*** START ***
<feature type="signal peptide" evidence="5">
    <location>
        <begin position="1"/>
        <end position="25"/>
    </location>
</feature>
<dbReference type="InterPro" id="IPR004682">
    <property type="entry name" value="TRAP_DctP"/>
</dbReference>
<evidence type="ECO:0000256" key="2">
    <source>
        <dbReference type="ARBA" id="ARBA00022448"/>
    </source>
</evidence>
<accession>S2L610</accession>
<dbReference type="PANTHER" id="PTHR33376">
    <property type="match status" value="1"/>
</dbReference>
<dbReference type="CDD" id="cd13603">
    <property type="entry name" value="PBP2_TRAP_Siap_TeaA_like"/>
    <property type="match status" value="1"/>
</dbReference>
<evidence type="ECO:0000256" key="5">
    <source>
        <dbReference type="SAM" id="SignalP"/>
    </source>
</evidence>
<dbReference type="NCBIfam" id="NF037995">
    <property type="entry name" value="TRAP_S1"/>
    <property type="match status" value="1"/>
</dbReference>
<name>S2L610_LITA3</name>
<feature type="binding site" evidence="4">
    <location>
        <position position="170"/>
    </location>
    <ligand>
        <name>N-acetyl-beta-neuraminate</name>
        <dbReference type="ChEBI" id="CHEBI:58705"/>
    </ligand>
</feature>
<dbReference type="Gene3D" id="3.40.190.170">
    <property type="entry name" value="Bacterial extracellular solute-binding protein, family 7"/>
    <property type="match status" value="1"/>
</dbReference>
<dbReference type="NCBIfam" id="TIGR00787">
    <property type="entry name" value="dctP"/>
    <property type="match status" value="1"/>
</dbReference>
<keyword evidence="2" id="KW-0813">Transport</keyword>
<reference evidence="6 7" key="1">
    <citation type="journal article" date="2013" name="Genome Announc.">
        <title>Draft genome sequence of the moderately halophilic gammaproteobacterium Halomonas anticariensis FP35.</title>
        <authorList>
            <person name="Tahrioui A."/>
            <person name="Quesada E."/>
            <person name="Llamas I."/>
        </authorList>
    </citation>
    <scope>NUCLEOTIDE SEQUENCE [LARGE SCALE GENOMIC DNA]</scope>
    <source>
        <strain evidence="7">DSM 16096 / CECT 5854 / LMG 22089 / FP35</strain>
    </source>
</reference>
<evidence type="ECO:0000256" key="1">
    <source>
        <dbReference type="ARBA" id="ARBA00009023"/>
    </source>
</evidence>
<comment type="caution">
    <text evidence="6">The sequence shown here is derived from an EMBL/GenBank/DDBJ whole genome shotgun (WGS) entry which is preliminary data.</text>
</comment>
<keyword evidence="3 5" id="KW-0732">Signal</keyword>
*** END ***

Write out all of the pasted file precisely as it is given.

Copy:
<feature type="signal peptide" evidence="5">
    <location>
        <begin position="1"/>
        <end position="25"/>
    </location>
</feature>
<dbReference type="InterPro" id="IPR004682">
    <property type="entry name" value="TRAP_DctP"/>
</dbReference>
<evidence type="ECO:0000256" key="2">
    <source>
        <dbReference type="ARBA" id="ARBA00022448"/>
    </source>
</evidence>
<accession>S2L610</accession>
<dbReference type="PANTHER" id="PTHR33376">
    <property type="match status" value="1"/>
</dbReference>
<dbReference type="CDD" id="cd13603">
    <property type="entry name" value="PBP2_TRAP_Siap_TeaA_like"/>
    <property type="match status" value="1"/>
</dbReference>
<evidence type="ECO:0000256" key="5">
    <source>
        <dbReference type="SAM" id="SignalP"/>
    </source>
</evidence>
<dbReference type="NCBIfam" id="NF037995">
    <property type="entry name" value="TRAP_S1"/>
    <property type="match status" value="1"/>
</dbReference>
<name>S2L610_LITA3</name>
<feature type="binding site" evidence="4">
    <location>
        <position position="170"/>
    </location>
    <ligand>
        <name>N-acetyl-beta-neuraminate</name>
        <dbReference type="ChEBI" id="CHEBI:58705"/>
    </ligand>
</feature>
<dbReference type="Gene3D" id="3.40.190.170">
    <property type="entry name" value="Bacterial extracellular solute-binding protein, family 7"/>
    <property type="match status" value="1"/>
</dbReference>
<dbReference type="NCBIfam" id="TIGR00787">
    <property type="entry name" value="dctP"/>
    <property type="match status" value="1"/>
</dbReference>
<keyword evidence="2" id="KW-0813">Transport</keyword>
<reference evidence="6 7" key="1">
    <citation type="journal article" date="2013" name="Genome Announc.">
        <title>Draft genome sequence of the moderately halophilic gammaproteobacterium Halomonas anticariensis FP35.</title>
        <authorList>
            <person name="Tahrioui A."/>
            <person name="Quesada E."/>
            <person name="Llamas I."/>
        </authorList>
    </citation>
    <scope>NUCLEOTIDE SEQUENCE [LARGE SCALE GENOMIC DNA]</scope>
    <source>
        <strain evidence="7">DSM 16096 / CECT 5854 / LMG 22089 / FP35</strain>
    </source>
</reference>
<evidence type="ECO:0000256" key="1">
    <source>
        <dbReference type="ARBA" id="ARBA00009023"/>
    </source>
</evidence>
<comment type="caution">
    <text evidence="6">The sequence shown here is derived from an EMBL/GenBank/DDBJ whole genome shotgun (WGS) entry which is preliminary data.</text>
</comment>
<keyword evidence="3 5" id="KW-0732">Signal</keyword>